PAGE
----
The long-term results of this skewed view and application of education came out in the 1996 Census figures (the first true census of all people in South Africa): one in five South African adults had received no formal education at all and only 6% had achieved tertiary level. For 25% of the population, at that time about 40.5 million, the highest level of education achieved was “some” primary school. At the time of the Census fully one third of the population was unemployed, more than 25% earned less than R500 per month. In most economic reviews of South Africa the skills shortage is listed as a major factor inhibiting growth.

Cover of Miriam's Song

Cover of Miriam's Song

Writer Mark Mathabane’s sister Miriam, in the preface to his book Miriam’s Song (New York, Simon & Schuster: 2000) wrote: “By the time I entered Sub-Standard A (actually now called Grade 1), in January 1975, it was common for already overworked teachers in the lower primary classes to teach two session of over one hundred pupils each. It was estimated that half of black children between the ages of six and nineteen were not in school, that only one in fifty teachers had a university education, and that only one in nine teachers had completed matric (high school).”

Frightening as these figures are, they actually don’t begin to tell the human story, the psychological effects of such an evil system as Bantu Education.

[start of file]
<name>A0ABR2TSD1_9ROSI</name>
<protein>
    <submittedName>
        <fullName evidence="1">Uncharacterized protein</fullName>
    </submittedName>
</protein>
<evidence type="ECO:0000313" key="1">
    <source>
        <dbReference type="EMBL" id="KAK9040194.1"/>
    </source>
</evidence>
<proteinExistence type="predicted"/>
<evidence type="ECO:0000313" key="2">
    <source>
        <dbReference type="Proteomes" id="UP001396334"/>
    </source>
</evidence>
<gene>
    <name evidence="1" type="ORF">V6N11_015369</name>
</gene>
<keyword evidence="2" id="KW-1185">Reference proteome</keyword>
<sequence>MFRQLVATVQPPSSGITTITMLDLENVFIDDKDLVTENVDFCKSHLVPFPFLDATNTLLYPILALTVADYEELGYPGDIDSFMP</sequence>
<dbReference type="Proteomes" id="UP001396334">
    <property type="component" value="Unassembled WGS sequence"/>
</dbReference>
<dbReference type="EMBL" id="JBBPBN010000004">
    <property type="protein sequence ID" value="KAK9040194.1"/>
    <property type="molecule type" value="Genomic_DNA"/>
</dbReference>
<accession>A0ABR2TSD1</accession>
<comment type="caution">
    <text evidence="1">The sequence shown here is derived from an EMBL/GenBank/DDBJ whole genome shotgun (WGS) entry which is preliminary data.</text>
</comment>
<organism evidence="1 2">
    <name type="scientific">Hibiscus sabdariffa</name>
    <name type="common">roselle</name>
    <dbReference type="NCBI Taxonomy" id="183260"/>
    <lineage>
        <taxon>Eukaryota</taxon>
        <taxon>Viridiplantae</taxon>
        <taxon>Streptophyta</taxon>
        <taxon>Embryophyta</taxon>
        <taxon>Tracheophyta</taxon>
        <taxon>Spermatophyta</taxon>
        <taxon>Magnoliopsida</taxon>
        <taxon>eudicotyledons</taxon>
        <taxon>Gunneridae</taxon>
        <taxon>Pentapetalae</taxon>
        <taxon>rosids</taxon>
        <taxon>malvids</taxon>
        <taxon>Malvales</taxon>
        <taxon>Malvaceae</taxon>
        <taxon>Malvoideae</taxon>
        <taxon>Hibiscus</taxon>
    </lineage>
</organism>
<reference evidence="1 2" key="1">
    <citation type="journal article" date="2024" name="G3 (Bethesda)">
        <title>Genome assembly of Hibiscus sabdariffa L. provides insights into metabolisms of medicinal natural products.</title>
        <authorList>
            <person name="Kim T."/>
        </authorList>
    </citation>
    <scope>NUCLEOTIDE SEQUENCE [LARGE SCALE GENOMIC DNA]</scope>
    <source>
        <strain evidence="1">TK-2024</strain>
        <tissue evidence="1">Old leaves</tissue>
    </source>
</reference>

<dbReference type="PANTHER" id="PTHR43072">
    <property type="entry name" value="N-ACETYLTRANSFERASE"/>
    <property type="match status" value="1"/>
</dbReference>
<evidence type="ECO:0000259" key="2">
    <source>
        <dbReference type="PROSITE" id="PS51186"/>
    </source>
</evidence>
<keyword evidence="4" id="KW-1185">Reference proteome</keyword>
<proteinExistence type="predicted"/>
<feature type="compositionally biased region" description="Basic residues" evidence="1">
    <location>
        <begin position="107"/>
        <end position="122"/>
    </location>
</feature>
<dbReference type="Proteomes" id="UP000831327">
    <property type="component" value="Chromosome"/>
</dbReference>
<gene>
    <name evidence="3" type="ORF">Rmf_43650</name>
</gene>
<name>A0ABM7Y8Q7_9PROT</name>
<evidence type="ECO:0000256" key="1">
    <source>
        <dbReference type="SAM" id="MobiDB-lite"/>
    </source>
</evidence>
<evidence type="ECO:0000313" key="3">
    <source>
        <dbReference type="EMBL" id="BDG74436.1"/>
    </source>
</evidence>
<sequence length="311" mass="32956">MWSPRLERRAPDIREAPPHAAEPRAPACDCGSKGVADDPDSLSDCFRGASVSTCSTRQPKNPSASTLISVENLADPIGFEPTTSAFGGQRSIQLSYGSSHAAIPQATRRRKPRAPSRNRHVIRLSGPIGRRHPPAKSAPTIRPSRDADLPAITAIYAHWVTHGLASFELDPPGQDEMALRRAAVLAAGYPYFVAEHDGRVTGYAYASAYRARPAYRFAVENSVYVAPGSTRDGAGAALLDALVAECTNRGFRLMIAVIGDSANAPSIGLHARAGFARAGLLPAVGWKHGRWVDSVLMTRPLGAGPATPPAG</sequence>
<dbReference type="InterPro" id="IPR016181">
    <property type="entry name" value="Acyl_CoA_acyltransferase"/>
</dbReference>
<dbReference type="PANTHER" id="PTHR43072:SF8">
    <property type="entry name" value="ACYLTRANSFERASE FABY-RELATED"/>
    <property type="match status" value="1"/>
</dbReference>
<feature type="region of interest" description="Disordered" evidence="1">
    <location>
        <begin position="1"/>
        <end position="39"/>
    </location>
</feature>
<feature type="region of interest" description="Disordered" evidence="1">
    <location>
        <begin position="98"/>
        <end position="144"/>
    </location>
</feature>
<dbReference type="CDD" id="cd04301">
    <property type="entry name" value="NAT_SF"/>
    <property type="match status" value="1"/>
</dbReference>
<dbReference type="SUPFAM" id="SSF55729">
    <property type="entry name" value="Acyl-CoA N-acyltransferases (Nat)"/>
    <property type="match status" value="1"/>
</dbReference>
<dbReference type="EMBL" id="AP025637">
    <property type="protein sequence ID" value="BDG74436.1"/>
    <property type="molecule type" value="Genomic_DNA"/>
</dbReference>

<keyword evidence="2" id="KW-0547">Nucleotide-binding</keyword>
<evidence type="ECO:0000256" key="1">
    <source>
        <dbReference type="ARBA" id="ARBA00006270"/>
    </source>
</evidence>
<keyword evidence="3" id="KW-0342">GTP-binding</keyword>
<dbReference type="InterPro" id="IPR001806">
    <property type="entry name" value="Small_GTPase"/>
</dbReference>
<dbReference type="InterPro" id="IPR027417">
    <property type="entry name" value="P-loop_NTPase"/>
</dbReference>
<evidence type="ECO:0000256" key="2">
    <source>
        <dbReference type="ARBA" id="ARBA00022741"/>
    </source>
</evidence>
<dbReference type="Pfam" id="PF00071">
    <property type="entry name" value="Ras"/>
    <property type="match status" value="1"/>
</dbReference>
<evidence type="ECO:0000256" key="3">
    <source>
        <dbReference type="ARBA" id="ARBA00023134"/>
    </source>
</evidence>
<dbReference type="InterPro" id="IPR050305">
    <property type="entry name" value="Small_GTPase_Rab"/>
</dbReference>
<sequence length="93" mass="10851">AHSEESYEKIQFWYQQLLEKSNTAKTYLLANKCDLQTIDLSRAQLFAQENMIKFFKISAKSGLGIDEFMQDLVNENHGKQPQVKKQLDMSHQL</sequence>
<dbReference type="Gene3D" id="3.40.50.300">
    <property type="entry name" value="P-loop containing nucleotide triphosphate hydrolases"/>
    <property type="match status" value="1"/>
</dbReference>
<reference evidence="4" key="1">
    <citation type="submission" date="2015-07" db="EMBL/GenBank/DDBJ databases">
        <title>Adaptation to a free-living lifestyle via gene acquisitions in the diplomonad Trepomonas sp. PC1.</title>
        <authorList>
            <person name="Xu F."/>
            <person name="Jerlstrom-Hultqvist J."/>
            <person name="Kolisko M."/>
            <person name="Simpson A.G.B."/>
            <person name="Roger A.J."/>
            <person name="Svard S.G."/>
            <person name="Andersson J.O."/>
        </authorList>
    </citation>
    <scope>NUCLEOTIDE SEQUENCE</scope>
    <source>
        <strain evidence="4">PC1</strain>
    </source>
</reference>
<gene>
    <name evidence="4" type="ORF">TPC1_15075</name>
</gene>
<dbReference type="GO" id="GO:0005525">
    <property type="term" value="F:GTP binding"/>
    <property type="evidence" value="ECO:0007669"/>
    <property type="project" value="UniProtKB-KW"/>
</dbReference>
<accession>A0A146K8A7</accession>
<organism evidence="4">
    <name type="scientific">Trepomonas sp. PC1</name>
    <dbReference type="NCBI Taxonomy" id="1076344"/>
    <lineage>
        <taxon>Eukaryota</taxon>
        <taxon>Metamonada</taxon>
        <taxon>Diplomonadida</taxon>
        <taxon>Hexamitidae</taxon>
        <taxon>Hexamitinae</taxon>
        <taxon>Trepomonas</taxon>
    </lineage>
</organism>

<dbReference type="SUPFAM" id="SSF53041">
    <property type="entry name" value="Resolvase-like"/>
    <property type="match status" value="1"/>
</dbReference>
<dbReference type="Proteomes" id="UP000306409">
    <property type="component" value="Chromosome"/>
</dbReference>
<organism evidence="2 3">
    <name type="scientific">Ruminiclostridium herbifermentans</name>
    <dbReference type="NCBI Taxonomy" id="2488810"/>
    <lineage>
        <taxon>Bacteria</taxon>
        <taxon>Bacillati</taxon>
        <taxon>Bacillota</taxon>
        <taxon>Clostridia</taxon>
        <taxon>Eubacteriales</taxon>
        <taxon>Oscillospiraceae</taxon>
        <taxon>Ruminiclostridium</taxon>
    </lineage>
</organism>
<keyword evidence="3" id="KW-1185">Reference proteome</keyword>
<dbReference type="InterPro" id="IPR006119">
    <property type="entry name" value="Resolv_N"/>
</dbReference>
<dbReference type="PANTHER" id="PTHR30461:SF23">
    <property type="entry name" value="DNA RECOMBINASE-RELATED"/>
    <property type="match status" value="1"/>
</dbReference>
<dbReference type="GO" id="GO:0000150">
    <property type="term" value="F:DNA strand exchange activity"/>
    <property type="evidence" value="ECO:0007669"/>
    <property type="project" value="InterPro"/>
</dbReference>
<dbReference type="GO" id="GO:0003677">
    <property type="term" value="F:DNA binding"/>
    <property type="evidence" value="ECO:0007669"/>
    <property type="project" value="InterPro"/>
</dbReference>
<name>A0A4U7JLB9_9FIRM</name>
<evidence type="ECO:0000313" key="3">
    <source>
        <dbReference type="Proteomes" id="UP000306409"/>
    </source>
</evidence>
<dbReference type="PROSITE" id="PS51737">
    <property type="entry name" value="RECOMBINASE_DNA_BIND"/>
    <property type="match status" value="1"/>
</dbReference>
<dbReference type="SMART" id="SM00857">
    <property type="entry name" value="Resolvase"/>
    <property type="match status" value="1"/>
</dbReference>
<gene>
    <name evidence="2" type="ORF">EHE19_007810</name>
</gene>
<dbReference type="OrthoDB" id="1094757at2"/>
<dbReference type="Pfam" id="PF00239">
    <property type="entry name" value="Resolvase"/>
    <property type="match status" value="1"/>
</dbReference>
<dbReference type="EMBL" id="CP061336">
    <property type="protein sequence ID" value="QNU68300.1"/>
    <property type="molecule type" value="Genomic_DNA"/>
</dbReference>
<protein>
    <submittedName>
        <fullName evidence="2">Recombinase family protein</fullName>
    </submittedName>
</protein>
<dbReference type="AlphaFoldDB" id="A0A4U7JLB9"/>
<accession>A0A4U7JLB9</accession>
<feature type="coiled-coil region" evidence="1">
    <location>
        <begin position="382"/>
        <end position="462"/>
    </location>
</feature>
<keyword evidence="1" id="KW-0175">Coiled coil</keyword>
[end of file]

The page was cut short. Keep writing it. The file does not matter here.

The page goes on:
South Africa in the second half of the first decade of the third millennium is facing social problems of unprecedented proportions. These include massive crime rates, drug abuse, family violence and violence generally. The integration of schools and other educational institutions is facing great difficulties and the learners themselves are caught up in uncertainty and disaffection.

As Miriam Mathabane asks, if Verwoerd had not taken over black education as he did, “if black children had had the same educational opportunities as white children, would there be less crime, fewer murderers, carjackers and rapists in the New South Africa, and more teachers, lawyers, writers and nurses?”

Of course, these questions cannot be answered, but my belief is that, yes, the social ills that wrack our society might well have been more tractable, and the whites who complain so bitterly about crime and their fears might have had more understanding of their black fellow-citizens, as of course blacks might have had more understanding of their white fellow-citizens.

In the end, the damage done by Bantu Education is incalculable, but its effects are very tangible in the daily lives of millions of South Africans who have been blighted by this dreadful crime perpetrated against them.

A Chapter of Changes: Chapter 23

29 08 2008

Dad’s memoirs suddenly look backwards: having arrived at 1963 we are taken back to 1952!